Editor’s Note: This is the first of three dispatches we will feature this week written by Free the Slaves Executive Director Maurice Middleberg during his recent trip to India.
DATELINE: Majgama village, Araria District, Bihar State, India
Ishtiaq Hasib was only 10 when the trafficker came. The man befriended the boy, and five of his friends, as they walked back and forth to school.
“Good jobs. Money,” he told the boys. “Clothes. Mobile phones.” All these could be had if the boys went with the trafficker.
But it had to be a secret. Parents were not to be told – they would be so proud when the boys brought home these treasures.
It was an enticing offer for a boy in Majgama, a very poor rural village where people earn $2 to $3 a day as laborers on farms. Cattle, water buffalo and chickens live side-by-side with people here in simple dwellings. The boys were dazzled by the trafficker’s promises.
Of course, the promises were lies. Ishtiaq and his friends landed in a factory in India’s capital city, Delhi, manufacturing bindis, the symbol many Indians wear on their foreheads. No wages were paid – only enough food for the boys to subsist.
“From the beginning, we were beaten because we didn’t know what to do,” Ishtiaq told me. The trafficker would slap them and beat them with tools. Ishtiaq saw one boy beaten severely, causing head injuries. Boys who were hurt too badly to work were thrown onto the street, he said.
“When my child was taken away it felt like I had been shot in the heart,” recalls Ishtiaq’s father, Mohammed Hasib.
Fortunately, Ishtiaq and his family were lucky. Four days after he arrived in Delhi, a police raid liberated 96 children from the bindi factory.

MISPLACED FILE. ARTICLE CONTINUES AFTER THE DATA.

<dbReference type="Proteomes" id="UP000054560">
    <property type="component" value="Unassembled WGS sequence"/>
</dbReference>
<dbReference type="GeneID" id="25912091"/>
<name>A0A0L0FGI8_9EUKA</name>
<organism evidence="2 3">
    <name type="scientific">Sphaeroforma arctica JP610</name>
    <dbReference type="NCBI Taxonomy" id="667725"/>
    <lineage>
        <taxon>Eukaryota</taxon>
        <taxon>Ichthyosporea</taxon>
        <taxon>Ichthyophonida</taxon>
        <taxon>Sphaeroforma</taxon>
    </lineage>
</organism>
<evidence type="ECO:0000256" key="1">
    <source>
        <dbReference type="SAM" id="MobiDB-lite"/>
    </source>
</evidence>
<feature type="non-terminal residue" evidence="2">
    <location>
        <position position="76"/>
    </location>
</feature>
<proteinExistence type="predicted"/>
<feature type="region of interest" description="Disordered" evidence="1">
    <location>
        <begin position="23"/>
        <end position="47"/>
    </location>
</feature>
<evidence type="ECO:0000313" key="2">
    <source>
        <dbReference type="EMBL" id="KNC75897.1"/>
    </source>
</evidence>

At this point, MSEMVS, a local Indian NGO supported by Free the Slaves, intervened to prevent future cases of trafficking in Ishtiaq’s village. His father agreed to lead the formation of a village committee dedicated to protecting residents from trafficking. Educational sessions were organized for villagers, including the children. These sessions have taught villagers about the perils of trafficking and how to recognize traffickers. The committee is also working to gain access to essential services and credit, so that people are less vulnerable to the lures of traffickers.
“We were unaware that such things happened,” Mr. Hasib told me. “Now we know, and the trafficker doesn’t come here anymore.”
With help from FTS partner MSEMVS, Mr. Hasib has reached out to four surrounding villages to help them organize committees that can educate and protect their communities. They are learning the danger signs of trafficking. Mr. Hasib and the MSEMVS activist have given their mobile phone numbers to the other villages so they can call if they see signs of trouble. Through this process, six missing children have been identified; one has been tracked down and rescued and efforts are underway to find the others.
“Traffickers are now scared of us,” said Mr. Hasib.
What is needed now is to expand this circle of prevention. That involves educating and mobilizing parents, children and communities. Free the Slaves and MSEMVS are working together to ensure that many more villages can protect themselves from the predations of traffickers. With the help of our supporters, we can ensure that there are fewer cases like Ishtiaq’s.